Recently I was supposed to prepare an installer of a desktop application that we develop for our customer.
First thing that came to my mind was ClickOnce – a mechanism provided by Microsoft. I was already familiar with it, so the decision was easy.
The second step was harder – how to configure ClickOnce build pipeline and how to deploy it to the server.
I didn’t find a full, comprehensive tutorial how to do that. That’s why I want to share my experience with you.
Pros and cons of ClickOnce
ClickOnce is really straightforward and quick to configure. It supports:
- The Installation of the application
- Updating the application
- Different languages
On the other hand, if you need to have more control over the installation process, then ClickOnce may not suit your needs.
More information about ClickOnce and another installers:
ClickOnce and .NET 5.0
ClickOnce is a mechanism fully supported in .NET 5.0:
Some things have changed (e.g. the way you configure ClickOnce in Visual Studio, the place where ClickOnce settings are stored etc.) so if you were familiar with ClickOnce you need to do little adjustments.
When you have your WPF application then you can publish it directly from Visual Studio:
The whole process is described here:
It will create a publish profile:
You can have many publish profiles. It gives you the possibility to have different settings for each environment or customer, allows you to specify different updates options etc. A Profile will be required during the DevOps build process.
Some of the most important parameters that need to be set:
The publish process creates a directory that contains executables, metadata and it is protected by checksum, so it is not possible to change anything manually after the publishing.
The challenge was to build the ClickOnce package in Azure DevOps pipelines.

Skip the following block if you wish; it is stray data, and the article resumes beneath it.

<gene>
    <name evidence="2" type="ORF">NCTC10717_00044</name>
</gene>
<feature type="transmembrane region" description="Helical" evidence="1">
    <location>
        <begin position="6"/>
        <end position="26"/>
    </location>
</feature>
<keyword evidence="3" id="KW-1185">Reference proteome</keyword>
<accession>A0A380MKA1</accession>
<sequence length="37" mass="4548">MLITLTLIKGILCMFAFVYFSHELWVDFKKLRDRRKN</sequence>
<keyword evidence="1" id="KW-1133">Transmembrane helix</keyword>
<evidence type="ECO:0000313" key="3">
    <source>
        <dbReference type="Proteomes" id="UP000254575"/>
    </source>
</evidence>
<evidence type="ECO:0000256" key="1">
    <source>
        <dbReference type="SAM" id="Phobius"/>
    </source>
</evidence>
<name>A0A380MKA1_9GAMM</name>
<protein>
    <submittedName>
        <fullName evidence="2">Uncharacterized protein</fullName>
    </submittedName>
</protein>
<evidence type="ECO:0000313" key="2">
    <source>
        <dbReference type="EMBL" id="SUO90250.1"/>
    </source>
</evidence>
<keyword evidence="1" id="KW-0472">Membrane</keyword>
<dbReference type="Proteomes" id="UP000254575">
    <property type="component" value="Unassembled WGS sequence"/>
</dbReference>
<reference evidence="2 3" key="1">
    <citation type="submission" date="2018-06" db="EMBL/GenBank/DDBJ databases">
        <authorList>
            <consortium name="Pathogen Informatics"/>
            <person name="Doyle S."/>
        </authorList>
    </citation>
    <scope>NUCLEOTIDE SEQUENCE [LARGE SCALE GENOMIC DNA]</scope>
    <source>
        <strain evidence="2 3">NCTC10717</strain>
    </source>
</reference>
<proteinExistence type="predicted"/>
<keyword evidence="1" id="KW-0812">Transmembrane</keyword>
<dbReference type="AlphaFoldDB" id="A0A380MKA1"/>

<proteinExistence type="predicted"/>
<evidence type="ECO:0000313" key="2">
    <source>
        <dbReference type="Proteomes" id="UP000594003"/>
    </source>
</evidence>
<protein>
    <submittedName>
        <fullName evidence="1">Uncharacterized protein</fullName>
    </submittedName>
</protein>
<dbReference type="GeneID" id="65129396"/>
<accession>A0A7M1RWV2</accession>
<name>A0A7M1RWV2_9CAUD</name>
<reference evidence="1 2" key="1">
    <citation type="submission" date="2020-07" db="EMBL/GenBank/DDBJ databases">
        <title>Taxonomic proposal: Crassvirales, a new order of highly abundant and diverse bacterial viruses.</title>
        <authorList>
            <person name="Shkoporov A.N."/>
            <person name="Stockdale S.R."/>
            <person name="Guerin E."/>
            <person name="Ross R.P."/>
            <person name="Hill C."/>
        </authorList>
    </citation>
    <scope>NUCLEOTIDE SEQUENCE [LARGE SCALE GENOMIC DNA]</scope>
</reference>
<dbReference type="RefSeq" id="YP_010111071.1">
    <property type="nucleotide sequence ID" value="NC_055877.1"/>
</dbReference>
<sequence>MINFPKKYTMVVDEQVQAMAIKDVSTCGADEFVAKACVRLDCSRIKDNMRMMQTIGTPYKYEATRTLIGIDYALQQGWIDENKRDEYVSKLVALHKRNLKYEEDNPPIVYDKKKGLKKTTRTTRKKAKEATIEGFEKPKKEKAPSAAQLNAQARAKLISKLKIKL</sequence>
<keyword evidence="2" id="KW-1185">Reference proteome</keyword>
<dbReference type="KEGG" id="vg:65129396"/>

Basics of how to configure build pipeline are described here:
After some struggle (there was a bug in MSBuild but fortunately it was fixed by Microsoft team) I managed to configure it:
To generate ClickOnce package you need to pass the path to the application project, publish profile with parameters, set the application revision (so it is incremented automatically with every build, it uses DevOps counter mechanism), publish directory and so on.
Unfortunately, some parameters must be set at the build time (because of the checksum that is generated). We cannot change e.g. the updated URL in the release pipeline. This is why we need separate builds for each environment (now we can take advantage of profile files – we can specify different settings for each environment). I don’t know if there is a better solution for this, probably not.
Pipeline should publish artifacts with ClickOnce files (manifest, some metadata, executable etc.).
The next step is to deploy it to the server.
There are some different options to host the ClickOnce installer.
I decided to host it using IIS on Windows Server.
How to install IIS:
We can use a default web page to make the files (from %SystemDrive%\inetpub\wwwroot) available via HTTP.
The first step was to create a new deployment group. Azure DevOps creates for you PowerShell script that you can execute on your server to install Azure Agent. After that you can control everything from DevOps site.
To deploy to server two steps are required:
- IIS Web App Manage
- Deploy IIS Website/App – here we need to configure what files should be copied
After a successful release setup.exe should be available via HTTP. It is also possible to configure HTTPS access or use network share (depending on requirements of your project). The application can be installed by users. It will automatically check for updates.
ClickOnce is a very good choice if you need to provide an installer and updater of your application. It is possible to fully automate the build and release process in DevOps pipeline. I believe that this article will help you to do that.